It is topically used as a keratolytic, antiseptic, antifungal, dermatological and stomatological agent. At last update no published data on excretion into breast milk were found . Systemic absorption (distribution into the body) depends on the concentration of the product used and the duration of application. Absorption may reach 10 to 25% of the total amount applied on the skin. It is recommended not to use during lactation in large areas of skin or for prolonged periods. Available data on the elimination of Acetylsalicylic acid (Aspirin-ASA) in breast milk indicates it is clinically insignificant.No cases have been reported on Reye's syndrome by ASA through the breast milk which is considered very unlikely to occur with isolated and/or small doses used as antithrombotic treatments and anti-abortion measures, even less after application on the skin or topically in the mouth. Do not apply on the breast to prevent ingestion by the infant. If necessary, apply it after the feed and wipe it off thoroughly with water before the next feed.
A polymer made out of silicon-oxygen-methyl combination with a high molecular weight, water repellent and low superficial tension. It is used in many ways (dimethicone, simethicone, -see specific items)orally to treat infant colic and flatulence; as pediculicide, in cosmetic creams and lotions and skin protectants as to prevent ulcers and scars; arthroplasties, retinal detachments and reconstruction or cosmetic surgery as injections and implants. Silicone is widely distributed in our environment with several cosmetic and medicinal uses. No evidence of toxicity on human tissues has been shown. A 1994 report on immunological side effects in infants breastfed by mothers with silicone implants, was denied categorically by means of meta-analysis and other work. The absorption by oral or dermal route is negligible. Both a high molecular weight and polymer molecular structure make it practically impossible excretion in the milk and hence a significant amount of intestinal absorption by the infant. Those circumstances make silicone implants safe for lactation even if broken or manufacturing fault (Poly Implant Prothèse, PIP). After extensive analysis of such silicone prosthesis, where lack of health risk was demonstrated, it can be concluded that many of the initial recommendations published lacked scientific validity, including that carriers of such prosthesis should not breastfeed. Silicon levels in blood and milk of women with implants (55 ng / ml) are similar to those of women without implants (51 ng / ml), 13 times lower than that found in cow's milk (709 ng / ml) and 80 times lower than in commercial infant formulas (4403 ng / ml). American Academy of Pediatrics: Product usually compatible with breastfeeding. To view other possible effects on breastfeeding of breast implant unrelated to silicone, see the term 'Augmentation Mammoplasty'. See below the information of these related products:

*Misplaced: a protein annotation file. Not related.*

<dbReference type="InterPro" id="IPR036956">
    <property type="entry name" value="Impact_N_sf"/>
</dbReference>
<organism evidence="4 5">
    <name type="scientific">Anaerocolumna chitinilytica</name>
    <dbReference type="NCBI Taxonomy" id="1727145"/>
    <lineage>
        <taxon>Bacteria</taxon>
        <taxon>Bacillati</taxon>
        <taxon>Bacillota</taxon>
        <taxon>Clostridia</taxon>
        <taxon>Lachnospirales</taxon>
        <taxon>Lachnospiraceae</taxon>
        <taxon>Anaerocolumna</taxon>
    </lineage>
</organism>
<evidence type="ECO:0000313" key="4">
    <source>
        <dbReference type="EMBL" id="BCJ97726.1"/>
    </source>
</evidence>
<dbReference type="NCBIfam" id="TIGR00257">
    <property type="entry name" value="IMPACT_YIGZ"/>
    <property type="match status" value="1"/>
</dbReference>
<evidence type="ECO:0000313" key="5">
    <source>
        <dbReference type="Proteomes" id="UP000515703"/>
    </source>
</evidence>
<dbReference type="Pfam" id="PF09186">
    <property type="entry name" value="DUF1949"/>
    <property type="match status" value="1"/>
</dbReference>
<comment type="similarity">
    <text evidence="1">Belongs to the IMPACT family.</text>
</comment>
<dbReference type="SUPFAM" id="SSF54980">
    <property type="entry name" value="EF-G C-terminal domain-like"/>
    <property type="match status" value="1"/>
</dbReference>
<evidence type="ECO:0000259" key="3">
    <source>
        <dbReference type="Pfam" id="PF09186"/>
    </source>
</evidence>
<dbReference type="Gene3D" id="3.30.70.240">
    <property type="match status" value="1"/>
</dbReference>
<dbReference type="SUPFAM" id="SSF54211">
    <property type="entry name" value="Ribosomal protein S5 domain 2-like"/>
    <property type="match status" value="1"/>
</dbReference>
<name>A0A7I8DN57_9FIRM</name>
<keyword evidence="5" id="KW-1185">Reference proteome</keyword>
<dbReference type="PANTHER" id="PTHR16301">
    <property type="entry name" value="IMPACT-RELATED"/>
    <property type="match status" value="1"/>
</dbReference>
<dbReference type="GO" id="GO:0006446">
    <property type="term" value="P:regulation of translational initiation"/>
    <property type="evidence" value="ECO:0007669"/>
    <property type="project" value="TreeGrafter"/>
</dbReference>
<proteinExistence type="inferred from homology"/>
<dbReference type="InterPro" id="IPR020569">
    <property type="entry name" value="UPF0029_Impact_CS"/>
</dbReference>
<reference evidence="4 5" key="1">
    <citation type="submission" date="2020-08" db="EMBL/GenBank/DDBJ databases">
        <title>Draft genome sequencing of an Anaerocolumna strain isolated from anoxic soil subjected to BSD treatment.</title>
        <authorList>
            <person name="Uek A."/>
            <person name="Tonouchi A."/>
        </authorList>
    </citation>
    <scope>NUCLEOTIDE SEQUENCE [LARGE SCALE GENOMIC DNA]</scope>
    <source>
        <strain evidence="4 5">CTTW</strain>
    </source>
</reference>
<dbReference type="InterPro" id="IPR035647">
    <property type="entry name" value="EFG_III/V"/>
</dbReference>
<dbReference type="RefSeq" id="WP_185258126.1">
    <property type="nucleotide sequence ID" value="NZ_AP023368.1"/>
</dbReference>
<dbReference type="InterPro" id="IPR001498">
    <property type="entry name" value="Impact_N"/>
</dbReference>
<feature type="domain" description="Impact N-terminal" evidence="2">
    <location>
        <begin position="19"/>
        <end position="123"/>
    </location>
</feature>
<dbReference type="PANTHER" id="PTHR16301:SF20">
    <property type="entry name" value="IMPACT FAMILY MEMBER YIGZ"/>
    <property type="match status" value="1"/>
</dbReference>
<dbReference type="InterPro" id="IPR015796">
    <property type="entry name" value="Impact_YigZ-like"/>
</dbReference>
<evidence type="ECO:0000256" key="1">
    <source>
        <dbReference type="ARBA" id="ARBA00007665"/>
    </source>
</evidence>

CAS Number: 69-72-7
No information is available on the clinical use of salicylic acid on the skin during breastfeeding. Because it is unlikely to be appreciably absorbed or appear in breastmilk, it is considered safe to use during breastfeeding. Avoid application to areas of the body that might come in direct contact with the infant's skin or where the drug might be ingested by the infant via licking.
Due to high dilution of ingredients in homeopathic medicines they do not create much problem for baby. Ring Relief | Trp Company is a homeopathic medicine and if your baby does not have any abnormal symptoms then there is nothing to worry about. Be careful with too much usage of ethanol based homeopathic medicines during breastfeeding.
Homeopathic medicines are usually safe in breastfeeding and if Ring Relief | Trp Company has been recommended by doctor then there should be no concern about its usage in breastfeeding.
National Womens Health and Breastfeeding Helpline: 800-994-9662 (TDD 888-220-5446) 9 a.m. and 6 p.m. ET, Monday through Friday
National Breastfeeding Helpline: 0300-100-0212 9.30am to 9.30pm, daily
Association of Breastfeeding Mothers: 0300-330-5453
La Leche League: 0345-120-2918
The Breastfeeding Network supporter line in Bengali and Sylheti: 0300-456-2421
National Childbirth Trust (NCT): 0300-330-0700
National Breastfeeding Helpline: 1800-686-268 24 hours a day, 7 days a week
Telehealth Ontario for breastfeeding: 1-866-797-0000 24 hours a day, 7 days a week